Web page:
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A Beginner's Guide to Investing in Whisky

Updated: Jun 1


Whisky getting poured into a Cask Capital branded glass

At this stage, we must point out that the whisky market is completely unregulated. But if you’re interested in getting involved in this exciting asset class, please read on.


So, just how do you invest in whisky? Well, you could build your own distillery and launch your own brand. You could also simply buy shares in one of the multinational companies operating numerous distilleries around the globe. However, the first is not realistic, and the second idea is not particularly exciting. So, for the private individual who wants access to this multibillion-dollar industry and more control over their investment, there are two main routes for the private investor to start investing in whisky.


The first is to invest in rare whisky bottles. Now, we need to be very clear here: these are not the kind of bottles you will find on liquor store shelves or for sale via Amazon.


These are rare bottles with history and heritage. They are likely to have been produced by a renowned distillery, have an age statement, been bottled at cask strength, or maybe part of a limited edition with a small number of bottles released. They may also have been distilled by a distillery that is now closed, or what we refer to as a ‘silent still’.


For example, my first ever ‘investment grade Scotch bottle’ was a 21-year-old Rosebank distilled in 1990 and released by parent company Diageo under their annual special releases series in 2011.  I chose it because it had all the attributes of a bottle likely to appreciate in value, namely:


  1. A respected brand. Before closure, Rosebank was called the Queen of the Lowlands by whisky enthusiasts, and its triple-distilled spirit was a firm favorite amongst whisky drinkers. Rosebank was a silent still at the time. The distillery closed its doors in 1993, which meant that there was a finite amount of this spirit left maturing in cask. And when it’s gone, it’s gone. For the late whisky guru Michael Jackson, who never doubted Rosebank was [and is] one of the greats, it was “a grievous loss” when the distillery closed.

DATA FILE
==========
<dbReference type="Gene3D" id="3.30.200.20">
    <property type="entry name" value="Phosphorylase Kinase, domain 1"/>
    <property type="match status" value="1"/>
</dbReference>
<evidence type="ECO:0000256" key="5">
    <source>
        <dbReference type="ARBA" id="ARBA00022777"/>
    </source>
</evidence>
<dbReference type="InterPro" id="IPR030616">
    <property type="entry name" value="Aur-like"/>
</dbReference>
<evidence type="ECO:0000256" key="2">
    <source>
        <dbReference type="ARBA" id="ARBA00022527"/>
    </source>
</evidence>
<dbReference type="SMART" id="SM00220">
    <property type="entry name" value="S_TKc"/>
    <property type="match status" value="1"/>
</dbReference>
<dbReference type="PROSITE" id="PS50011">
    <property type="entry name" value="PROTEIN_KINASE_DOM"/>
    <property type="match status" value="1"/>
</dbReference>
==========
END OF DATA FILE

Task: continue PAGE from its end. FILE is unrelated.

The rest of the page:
2. It has a good age statement at 21 years old.

  3. It is a cask-strength whisky, which is far more desirable to serious whisky fans than spirit, which has been watered down to 40% abv.

  4. This bottle was part of a limited edition, with just 5,886 bottles released.


This ticked many of the boxes to make it an IGS (Investment Grade Scotch), and so with some trepidation, I purchased two bottles priced at £167 each. An amount of money I thought was ridiculous at the time. But these bottles were not bought to be drunk. They were seen as investments back then


And as I sit here and write this in the morning of Saturday, March 30th 2024, I see that Royal Mile Whiskies in Edinburgh have these bottles for sale priced at £1,695 each, and other specialist retailers have them priced even higher, so I guess I’d identified the correct attributes needed to spot investment-grade bottles.

Many further bottle investments would be made, paying attention to the more sought-after distilleries such as the ‘Holy Trinity of silent stills at the time. Brora, Port Ellen, Rosebank, and bottles from Springbank and The Macallan. But only bottles ticking many of the boxes mentioned above. At Cask Capital, we will only list bottles with history and heritage that match the criteria we have specified and only at sensible market prices.


Next, we come to whisky casks.


Walk into a specialist whisky retailer and peruse the stock on the shelves. Pay particular attention to the price differences between different aged whiskies from the same distillery. It’s no surprise that a 15-year-old will be more expensive than a 12-year-old. But do notice that there will be a significant jump in pricing when looking at an 18-year-old bottle. This is because whisky increases in value exponentially. Put simply, the older it gets, the rare it becomes and thus the more valuable it becomes.



£76.95

£145

£310

*Prices from The Whisky Exchange 30/03/2024.